Caitlynn’s parents might save money and time on transportation expenditures by receiving care for their daughter through video call between regular visits. Patients with cystic fibrosis may experience therapy failure due to poor adherence. Allen et al. (2023) found that individuals with CF are increasingly acknowledging the value of digital technologies in managing their complex medication regimens. These applications not only enable exact inhalation treatment monitoring, but also make it possible for patients to safely inhale any medication. There is evidence that spirometry and smartphone telemedicine applications may detect pulmonary exacerbations early on (Schwarz et al., 2023). These resources may help Caitlynn’s parents figure out how to deal with their daughter’s sickness.
Her parents’ worry and melancholy throughout this transition would be greatly alleviated if they had access to the aforementioned digital technology, in addition to personalized phone counseling by psychologists. Every person in the household needs to feel encouraged and uplifted as they figure out how to care for their child’s chronic health issue and develop healthy coping strategies. Connecting Caitlynn and her family with a telehealth support group is useful for them as they deal with Caitlynn’s illness. They could seek out the advice of parents who have gone through similar experiences. Medication adherence, pulmonary problems, lung function, and standard of life have all improved with telemedicine therapy compared to normal care.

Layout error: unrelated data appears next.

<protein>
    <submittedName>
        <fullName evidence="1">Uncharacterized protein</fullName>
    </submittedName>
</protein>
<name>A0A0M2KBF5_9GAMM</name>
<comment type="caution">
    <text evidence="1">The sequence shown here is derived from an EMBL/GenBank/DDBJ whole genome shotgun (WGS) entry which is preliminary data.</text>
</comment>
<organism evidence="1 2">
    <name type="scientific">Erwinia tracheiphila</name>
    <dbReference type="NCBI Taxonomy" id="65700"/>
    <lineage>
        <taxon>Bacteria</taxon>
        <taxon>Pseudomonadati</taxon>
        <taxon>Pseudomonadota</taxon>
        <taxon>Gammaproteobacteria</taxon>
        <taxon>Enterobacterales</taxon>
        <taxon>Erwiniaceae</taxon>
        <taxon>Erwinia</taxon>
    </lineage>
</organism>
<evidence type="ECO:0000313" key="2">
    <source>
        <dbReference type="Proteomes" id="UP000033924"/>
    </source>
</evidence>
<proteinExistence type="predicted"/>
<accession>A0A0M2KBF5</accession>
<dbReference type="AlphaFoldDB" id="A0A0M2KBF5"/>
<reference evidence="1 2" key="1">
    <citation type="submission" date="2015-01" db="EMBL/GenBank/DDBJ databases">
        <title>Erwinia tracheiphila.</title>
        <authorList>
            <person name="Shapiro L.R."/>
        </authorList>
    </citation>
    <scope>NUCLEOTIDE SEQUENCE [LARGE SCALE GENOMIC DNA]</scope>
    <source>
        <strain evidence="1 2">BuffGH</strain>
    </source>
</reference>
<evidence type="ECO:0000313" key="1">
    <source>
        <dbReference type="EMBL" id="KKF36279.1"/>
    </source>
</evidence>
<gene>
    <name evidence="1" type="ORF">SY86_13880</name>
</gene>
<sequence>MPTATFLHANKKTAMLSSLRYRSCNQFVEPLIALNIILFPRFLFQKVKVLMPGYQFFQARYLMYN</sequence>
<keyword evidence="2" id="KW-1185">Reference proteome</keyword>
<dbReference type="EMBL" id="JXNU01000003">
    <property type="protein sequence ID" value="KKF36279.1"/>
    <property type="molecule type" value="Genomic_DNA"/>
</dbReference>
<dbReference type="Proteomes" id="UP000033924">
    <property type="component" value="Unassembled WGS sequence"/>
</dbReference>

The Knowledge-to-Action (KTA) model was used to develop Caitlynn’s plan of care. This model enabled the interdisciplinary healthcare team to coordinate their efforts via telemedicine in order to create Caitlynn’s individualized plan of care, establish goals for both her and her parents, evaluate the efficacy of interventions, and make any necessary adjustments to the care plan at regular intervals (Panesar, 2023). This plan of treatment was developed by a multidisciplinary team comprising of doctors, physiotherapists, dietitians, psychologists, social workers, and nurses. The healthcare team’s comprehension of how telehealth knowledge management may improve the provision of excellent care that is patient-centered was enhanced by this approach.